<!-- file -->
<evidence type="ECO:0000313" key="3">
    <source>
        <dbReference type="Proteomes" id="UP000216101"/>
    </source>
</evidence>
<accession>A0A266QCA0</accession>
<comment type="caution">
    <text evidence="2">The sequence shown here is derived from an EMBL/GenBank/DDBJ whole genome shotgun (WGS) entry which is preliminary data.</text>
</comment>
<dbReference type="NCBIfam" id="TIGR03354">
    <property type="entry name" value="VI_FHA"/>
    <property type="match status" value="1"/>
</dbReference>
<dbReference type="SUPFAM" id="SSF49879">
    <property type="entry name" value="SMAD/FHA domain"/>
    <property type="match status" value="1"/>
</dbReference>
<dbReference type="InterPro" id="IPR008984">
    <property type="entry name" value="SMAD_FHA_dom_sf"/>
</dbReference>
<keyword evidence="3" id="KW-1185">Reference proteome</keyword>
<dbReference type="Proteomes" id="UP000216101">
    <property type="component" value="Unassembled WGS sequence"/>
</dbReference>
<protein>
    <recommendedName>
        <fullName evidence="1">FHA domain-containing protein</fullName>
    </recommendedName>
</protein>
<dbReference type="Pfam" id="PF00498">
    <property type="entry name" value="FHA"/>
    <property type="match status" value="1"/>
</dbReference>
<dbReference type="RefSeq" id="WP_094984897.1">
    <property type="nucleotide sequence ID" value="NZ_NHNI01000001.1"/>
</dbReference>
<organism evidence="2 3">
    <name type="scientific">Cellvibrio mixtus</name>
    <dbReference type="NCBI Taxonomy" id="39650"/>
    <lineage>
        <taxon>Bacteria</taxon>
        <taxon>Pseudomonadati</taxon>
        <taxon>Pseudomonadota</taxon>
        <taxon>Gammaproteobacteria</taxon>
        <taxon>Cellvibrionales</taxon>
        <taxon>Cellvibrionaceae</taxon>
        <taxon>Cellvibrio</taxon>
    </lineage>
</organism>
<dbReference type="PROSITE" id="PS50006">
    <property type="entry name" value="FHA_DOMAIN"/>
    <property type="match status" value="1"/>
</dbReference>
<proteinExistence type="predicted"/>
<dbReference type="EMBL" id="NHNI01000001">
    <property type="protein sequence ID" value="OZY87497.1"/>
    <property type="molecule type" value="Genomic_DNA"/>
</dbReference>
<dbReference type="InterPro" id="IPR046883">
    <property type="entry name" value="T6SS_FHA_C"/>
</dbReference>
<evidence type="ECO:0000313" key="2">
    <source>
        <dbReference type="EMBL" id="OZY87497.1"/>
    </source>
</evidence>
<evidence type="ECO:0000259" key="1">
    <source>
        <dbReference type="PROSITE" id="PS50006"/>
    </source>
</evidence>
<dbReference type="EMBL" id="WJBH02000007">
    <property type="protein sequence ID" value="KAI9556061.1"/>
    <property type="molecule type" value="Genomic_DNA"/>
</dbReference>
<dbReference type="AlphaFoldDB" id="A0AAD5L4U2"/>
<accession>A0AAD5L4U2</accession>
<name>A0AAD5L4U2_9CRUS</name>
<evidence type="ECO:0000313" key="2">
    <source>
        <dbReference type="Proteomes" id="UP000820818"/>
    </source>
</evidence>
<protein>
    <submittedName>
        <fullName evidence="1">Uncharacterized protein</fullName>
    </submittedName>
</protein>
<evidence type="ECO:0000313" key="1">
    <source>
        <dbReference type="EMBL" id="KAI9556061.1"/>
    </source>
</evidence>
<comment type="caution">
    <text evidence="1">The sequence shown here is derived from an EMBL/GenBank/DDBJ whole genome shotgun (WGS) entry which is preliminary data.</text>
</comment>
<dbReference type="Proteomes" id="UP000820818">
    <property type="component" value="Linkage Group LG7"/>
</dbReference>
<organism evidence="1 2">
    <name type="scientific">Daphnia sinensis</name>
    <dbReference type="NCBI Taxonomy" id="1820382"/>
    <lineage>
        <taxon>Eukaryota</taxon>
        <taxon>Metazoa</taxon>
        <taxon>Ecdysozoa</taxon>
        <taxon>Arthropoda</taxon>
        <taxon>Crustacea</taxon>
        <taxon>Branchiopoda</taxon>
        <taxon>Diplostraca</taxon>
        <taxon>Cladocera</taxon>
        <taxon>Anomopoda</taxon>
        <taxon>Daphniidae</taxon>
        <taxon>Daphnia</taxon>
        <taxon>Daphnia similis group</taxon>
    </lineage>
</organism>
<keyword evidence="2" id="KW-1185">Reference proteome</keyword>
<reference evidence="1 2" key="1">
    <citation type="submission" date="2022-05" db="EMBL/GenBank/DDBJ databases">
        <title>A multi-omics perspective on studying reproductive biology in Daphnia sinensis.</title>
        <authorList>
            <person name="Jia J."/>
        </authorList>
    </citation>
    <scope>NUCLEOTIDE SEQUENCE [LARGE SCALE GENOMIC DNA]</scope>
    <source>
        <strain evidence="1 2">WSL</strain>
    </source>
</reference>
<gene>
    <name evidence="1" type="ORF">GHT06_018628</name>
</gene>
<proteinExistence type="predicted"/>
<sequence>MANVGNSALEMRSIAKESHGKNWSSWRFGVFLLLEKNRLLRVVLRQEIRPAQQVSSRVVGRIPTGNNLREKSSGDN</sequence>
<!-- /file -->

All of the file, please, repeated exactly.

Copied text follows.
<evidence type="ECO:0000313" key="3">
    <source>
        <dbReference type="Proteomes" id="UP000216101"/>
    </source>
</evidence>
<accession>A0A266QCA0</accession>
<comment type="caution">
    <text evidence="2">The sequence shown here is derived from an EMBL/GenBank/DDBJ whole genome shotgun (WGS) entry which is preliminary data.</text>
</comment>
<dbReference type="NCBIfam" id="TIGR03354">
    <property type="entry name" value="VI_FHA"/>
    <property type="match status" value="1"/>
</dbReference>
<dbReference type="SUPFAM" id="SSF49879">
    <property type="entry name" value="SMAD/FHA domain"/>
    <property type="match status" value="1"/>
</dbReference>
<dbReference type="InterPro" id="IPR008984">
    <property type="entry name" value="SMAD_FHA_dom_sf"/>
</dbReference>
<keyword evidence="3" id="KW-1185">Reference proteome</keyword>
<dbReference type="Proteomes" id="UP000216101">
    <property type="component" value="Unassembled WGS sequence"/>
</dbReference>
<protein>
    <recommendedName>
        <fullName evidence="1">FHA domain-containing protein</fullName>
    </recommendedName>
</protein>
<dbReference type="Pfam" id="PF00498">
    <property type="entry name" value="FHA"/>
    <property type="match status" value="1"/>
</dbReference>
<dbReference type="RefSeq" id="WP_094984897.1">
    <property type="nucleotide sequence ID" value="NZ_NHNI01000001.1"/>
</dbReference>
<organism evidence="2 3">
    <name type="scientific">Cellvibrio mixtus</name>
    <dbReference type="NCBI Taxonomy" id="39650"/>
    <lineage>
        <taxon>Bacteria</taxon>
        <taxon>Pseudomonadati</taxon>
        <taxon>Pseudomonadota</taxon>
        <taxon>Gammaproteobacteria</taxon>
        <taxon>Cellvibrionales</taxon>
        <taxon>Cellvibrionaceae</taxon>
        <taxon>Cellvibrio</taxon>
    </lineage>
</organism>
<dbReference type="PROSITE" id="PS50006">
    <property type="entry name" value="FHA_DOMAIN"/>
    <property type="match status" value="1"/>
</dbReference>
<proteinExistence type="predicted"/>
<dbReference type="EMBL" id="NHNI01000001">
    <property type="protein sequence ID" value="OZY87497.1"/>
    <property type="molecule type" value="Genomic_DNA"/>
</dbReference>
<dbReference type="InterPro" id="IPR046883">
    <property type="entry name" value="T6SS_FHA_C"/>
</dbReference>
<evidence type="ECO:0000313" key="2">
    <source>
        <dbReference type="EMBL" id="OZY87497.1"/>
    </source>
</evidence>
<evidence type="ECO:0000259" key="1">
    <source>
        <dbReference type="PROSITE" id="PS50006"/>
    </source>
</evidence>
<dbReference type="EMBL" id="WJBH02000007">
    <property type="protein sequence ID" value="KAI9556061.1"/>
    <property type="molecule type" value="Genomic_DNA"/>
</dbReference>
<dbReference type="AlphaFoldDB" id="A0AAD5L4U2"/>
<accession>A0AAD5L4U2</accession>
<name>A0AAD5L4U2_9CRUS</name>
<evidence type="ECO:0000313" key="2">
    <source>
        <dbReference type="Proteomes" id="UP000820818"/>
    </source>
</evidence>
<protein>
    <submittedName>
        <fullName evidence="1">Uncharacterized protein</fullName>
    </submittedName>
</protein>
<evidence type="ECO:0000313" key="1">
    <source>
        <dbReference type="EMBL" id="KAI9556061.1"/>
    </source>
</evidence>
<comment type="caution">
    <text evidence="1">The sequence shown here is derived from an EMBL/GenBank/DDBJ whole genome shotgun (WGS) entry which is preliminary data.</text>
</comment>
<dbReference type="Proteomes" id="UP000820818">
    <property type="component" value="Linkage Group LG7"/>
</dbReference>
<organism evidence="1 2">
    <name type="scientific">Daphnia sinensis</name>
    <dbReference type="NCBI Taxonomy" id="1820382"/>
    <lineage>
        <taxon>Eukaryota</taxon>
        <taxon>Metazoa</taxon>
        <taxon>Ecdysozoa</taxon>
        <taxon>Arthropoda</taxon>
        <taxon>Crustacea</taxon>
        <taxon>Branchiopoda</taxon>
        <taxon>Diplostraca</taxon>
        <taxon>Cladocera</taxon>
        <taxon>Anomopoda</taxon>
        <taxon>Daphniidae</taxon>
        <taxon>Daphnia</taxon>
        <taxon>Daphnia similis group</taxon>
    </lineage>
</organism>
<keyword evidence="2" id="KW-1185">Reference proteome</keyword>
<reference evidence="1 2" key="1">
    <citation type="submission" date="2022-05" db="EMBL/GenBank/DDBJ databases">
        <title>A multi-omics perspective on studying reproductive biology in Daphnia sinensis.</title>
        <authorList>
            <person name="Jia J."/>
        </authorList>
    </citation>
    <scope>NUCLEOTIDE SEQUENCE [LARGE SCALE GENOMIC DNA]</scope>
    <source>
        <strain evidence="1 2">WSL</strain>
    </source>
</reference>
<gene>
    <name evidence="1" type="ORF">GHT06_018628</name>
</gene>
<proteinExistence type="predicted"/>
<sequence>MANVGNSALEMRSIAKESHGKNWSSWRFGVFLLLEKNRLLRVVLRQEIRPAQQVSSRVVGRIPTGNNLREKSSGDN</sequence>